12. It has been lastly submitted by Mr. Dutt that there was no dispute about the facts. Rather the facts were admitted and as such, no evidence was adduced by either of the parties to the suit in supporter in contravention of the statements of fact pleaded in the plaint of the aforesaid suit.

13. Mr. Banerjee in reply very ingenuously referring to the language of Section 14(1) of the Lim. Act tried to contend before us that meaning of civil nature proceeding in Section 14(1) is a proceeding of a civil nature where the plaintiff had or could ask for the same relief which the plaintiff is now asking in the instant suit. In other words, the proceeding under Article 226 of the Constitution would have been a civil proceeding if the relief regarding a Writ of Mandamus or a direction or order would be asked for for refund or payment of the balance of the price of rice which the plaintiff had to deliver on the basis of the levy order served on him. As it in evident from the order itself that the Writ Court could not issue such a Writ or order or direction upon the State respondents for refund or payment of the balance of the price, according to the average market price of rice as determined in the 226 proceedings in respect of the rice delivered by the plaintiff to the defendant-appellant, the State of West Bengal. It has therefore been submitted that this being a civil proceeding, the Section 14(1) of the Lim. Act could not be invoked to have an exclusion of the time taken in prosecuting the 226 proceeding. It has been next submitted by Mr. Banerjee that in the pleading itself it has been specifically pleaded by the plaintiff that he is delivering the rice to the State of West Bengal, the defendant appellant under protest and this very statement clearly shows, according to Mr. Banerjee, that the plaintiff was verily in know of the fact that the price as fixed by Clause 4 of the said levy order was not the proper price and the same was ultra vires being not fixed in accordance with the provisions of Section 3(4) of the Essential Commodities Act, 1955. Therefore, it has been submitted that it is not a case of mistake of fact or of law and the price that was given to the plaintiff was not received by him under a mistaken notion of fact or of law. It has been submitted that the decision in : [1966]60ITR112(SC) as well as : [1959]1SCR1350 have got no application. It has been next submitted that even if it is assumed that Article 113 of the Lim. Act applies, still then the plaintiff could not get any extension of the period of limitation in view of the fact that the plaintiff could have brought a civil suit in a court of competent civil jurisdiction for the reliefs which he claimed in the application under Article 226 of the Constitution. It has been further submitted in this connection by Mr. Banerjee that all the questions that were raised in the 226 application could have been raised in the said civil suit and there is express provision in the Civil P. C. empowering the civil court to refer a question concerning the validity or vires of any Act or Regulation or Rules to the High Court for its opinion. This having been not done, the plaintiff is not competent to get any extension of the period of limitation and the instant suit had been filed long after the prescribed period of three years from the date of the delivery of the rice in accordance with the Rice Mill Levy Order, 1967. It has also been submitted that the decision in 39 Cal LJ 40 : (AIR 1924 Cal 600) does not apply as the same relates to the registration of some documents and it has nothing to do with the question of limitation.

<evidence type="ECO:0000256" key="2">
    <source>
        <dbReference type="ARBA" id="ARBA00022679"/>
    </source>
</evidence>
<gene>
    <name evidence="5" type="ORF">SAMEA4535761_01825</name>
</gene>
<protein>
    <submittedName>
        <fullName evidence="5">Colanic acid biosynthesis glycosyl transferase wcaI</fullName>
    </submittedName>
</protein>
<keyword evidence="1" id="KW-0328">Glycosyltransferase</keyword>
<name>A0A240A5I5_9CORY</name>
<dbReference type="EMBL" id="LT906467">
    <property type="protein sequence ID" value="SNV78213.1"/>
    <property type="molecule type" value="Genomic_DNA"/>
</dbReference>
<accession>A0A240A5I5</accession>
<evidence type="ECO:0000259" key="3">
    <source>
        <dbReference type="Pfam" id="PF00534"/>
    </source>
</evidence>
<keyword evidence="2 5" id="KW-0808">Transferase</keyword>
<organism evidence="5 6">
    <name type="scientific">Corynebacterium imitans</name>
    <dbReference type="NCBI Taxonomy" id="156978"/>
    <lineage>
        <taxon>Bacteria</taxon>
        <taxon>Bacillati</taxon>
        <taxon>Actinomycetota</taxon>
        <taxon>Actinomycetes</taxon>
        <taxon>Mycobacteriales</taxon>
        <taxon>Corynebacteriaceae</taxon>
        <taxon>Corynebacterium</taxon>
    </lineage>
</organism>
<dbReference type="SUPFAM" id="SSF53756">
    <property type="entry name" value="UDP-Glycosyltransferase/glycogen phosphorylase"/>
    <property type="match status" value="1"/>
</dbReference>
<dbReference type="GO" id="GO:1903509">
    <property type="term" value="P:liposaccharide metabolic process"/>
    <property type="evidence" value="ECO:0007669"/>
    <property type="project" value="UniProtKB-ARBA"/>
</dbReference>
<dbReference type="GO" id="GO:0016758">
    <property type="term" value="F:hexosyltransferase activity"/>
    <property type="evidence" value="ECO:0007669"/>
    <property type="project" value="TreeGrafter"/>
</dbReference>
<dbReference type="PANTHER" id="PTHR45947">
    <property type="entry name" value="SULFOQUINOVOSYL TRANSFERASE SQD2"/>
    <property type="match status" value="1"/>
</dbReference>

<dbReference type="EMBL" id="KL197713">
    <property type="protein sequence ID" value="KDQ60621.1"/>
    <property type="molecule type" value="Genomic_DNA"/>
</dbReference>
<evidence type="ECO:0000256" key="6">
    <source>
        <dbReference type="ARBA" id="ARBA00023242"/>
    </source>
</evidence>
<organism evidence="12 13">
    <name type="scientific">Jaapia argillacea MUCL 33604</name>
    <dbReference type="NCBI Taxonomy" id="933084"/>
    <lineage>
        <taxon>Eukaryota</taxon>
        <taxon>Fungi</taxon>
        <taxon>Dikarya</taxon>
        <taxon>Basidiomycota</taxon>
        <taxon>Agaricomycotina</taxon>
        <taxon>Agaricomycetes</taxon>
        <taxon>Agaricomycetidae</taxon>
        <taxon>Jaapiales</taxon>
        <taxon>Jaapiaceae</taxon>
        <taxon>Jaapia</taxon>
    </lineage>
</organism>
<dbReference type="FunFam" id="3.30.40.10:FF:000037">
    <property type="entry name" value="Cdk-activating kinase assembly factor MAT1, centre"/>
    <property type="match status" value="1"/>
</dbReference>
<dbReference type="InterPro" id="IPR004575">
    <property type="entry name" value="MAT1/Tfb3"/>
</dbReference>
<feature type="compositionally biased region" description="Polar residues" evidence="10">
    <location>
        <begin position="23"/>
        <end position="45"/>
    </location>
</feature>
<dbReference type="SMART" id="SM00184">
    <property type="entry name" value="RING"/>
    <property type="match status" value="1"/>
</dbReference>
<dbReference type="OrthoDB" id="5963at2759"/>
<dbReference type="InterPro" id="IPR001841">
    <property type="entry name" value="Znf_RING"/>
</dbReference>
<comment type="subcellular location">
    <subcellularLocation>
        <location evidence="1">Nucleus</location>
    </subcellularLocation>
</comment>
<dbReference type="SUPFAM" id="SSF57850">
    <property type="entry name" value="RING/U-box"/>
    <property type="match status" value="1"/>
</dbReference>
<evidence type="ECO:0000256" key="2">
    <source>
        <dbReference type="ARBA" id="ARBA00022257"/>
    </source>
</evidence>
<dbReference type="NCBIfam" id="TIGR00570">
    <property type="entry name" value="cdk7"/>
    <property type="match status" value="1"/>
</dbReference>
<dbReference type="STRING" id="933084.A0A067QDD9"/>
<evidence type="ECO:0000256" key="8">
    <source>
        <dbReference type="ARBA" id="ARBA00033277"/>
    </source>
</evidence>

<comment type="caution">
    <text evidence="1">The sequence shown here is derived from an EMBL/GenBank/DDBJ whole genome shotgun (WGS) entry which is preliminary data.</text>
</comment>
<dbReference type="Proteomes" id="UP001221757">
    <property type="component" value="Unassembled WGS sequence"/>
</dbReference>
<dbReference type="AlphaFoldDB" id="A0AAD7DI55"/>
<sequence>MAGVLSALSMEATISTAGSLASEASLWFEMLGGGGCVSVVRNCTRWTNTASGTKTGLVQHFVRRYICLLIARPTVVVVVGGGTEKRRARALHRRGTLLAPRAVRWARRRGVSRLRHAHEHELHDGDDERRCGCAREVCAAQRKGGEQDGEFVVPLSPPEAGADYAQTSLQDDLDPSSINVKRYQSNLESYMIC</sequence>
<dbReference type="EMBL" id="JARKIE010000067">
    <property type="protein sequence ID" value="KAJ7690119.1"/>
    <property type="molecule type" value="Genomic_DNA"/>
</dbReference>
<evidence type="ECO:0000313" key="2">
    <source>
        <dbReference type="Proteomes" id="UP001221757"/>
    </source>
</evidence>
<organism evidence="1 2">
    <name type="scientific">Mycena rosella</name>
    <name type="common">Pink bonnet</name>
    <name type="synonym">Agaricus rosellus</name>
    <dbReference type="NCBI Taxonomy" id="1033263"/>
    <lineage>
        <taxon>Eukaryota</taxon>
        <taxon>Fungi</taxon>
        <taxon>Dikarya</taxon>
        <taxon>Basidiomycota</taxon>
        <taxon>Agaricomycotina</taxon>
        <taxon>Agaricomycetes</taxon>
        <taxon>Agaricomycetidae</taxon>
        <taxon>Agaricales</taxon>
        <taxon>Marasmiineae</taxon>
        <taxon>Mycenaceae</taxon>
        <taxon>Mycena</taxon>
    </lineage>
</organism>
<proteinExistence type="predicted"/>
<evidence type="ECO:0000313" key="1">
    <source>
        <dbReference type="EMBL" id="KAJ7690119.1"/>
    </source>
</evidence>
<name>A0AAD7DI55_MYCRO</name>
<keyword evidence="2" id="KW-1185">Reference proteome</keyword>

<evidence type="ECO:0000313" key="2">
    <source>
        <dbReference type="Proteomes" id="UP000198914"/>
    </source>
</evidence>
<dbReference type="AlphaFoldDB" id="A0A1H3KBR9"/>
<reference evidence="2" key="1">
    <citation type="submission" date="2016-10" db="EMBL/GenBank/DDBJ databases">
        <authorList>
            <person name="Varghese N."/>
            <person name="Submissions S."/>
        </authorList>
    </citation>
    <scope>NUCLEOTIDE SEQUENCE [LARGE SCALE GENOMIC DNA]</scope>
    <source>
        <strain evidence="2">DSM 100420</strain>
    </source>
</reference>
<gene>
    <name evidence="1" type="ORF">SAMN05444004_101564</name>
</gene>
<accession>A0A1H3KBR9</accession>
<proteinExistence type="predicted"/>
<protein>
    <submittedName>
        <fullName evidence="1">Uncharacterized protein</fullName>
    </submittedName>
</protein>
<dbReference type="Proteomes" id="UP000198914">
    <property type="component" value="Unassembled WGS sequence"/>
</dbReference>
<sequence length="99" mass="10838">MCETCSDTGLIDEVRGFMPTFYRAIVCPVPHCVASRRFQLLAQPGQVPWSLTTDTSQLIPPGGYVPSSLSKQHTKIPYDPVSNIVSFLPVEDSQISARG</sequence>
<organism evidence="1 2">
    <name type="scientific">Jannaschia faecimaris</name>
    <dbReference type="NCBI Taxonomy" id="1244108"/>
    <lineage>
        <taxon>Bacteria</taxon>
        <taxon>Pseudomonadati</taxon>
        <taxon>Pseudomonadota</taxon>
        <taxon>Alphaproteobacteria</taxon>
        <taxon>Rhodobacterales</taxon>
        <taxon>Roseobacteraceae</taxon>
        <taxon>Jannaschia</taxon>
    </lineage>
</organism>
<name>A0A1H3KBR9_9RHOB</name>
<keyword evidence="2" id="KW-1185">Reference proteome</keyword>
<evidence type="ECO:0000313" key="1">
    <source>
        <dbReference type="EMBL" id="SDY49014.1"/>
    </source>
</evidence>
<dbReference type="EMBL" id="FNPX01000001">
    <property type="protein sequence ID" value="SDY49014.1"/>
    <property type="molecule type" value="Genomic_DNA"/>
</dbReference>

14. The first question that poses itself for decision is whether a proceeding under Article 226 of the Constitution is a civil proceeding or not and the bar under Order 2 Rule 2 of the Civil P. C. is applicable or not. To decide this question the word 'civil proceeding', according to Mitra's Legal Dictionary, refers to a proceeding regarding the civil matters as distinguished from criminal matters.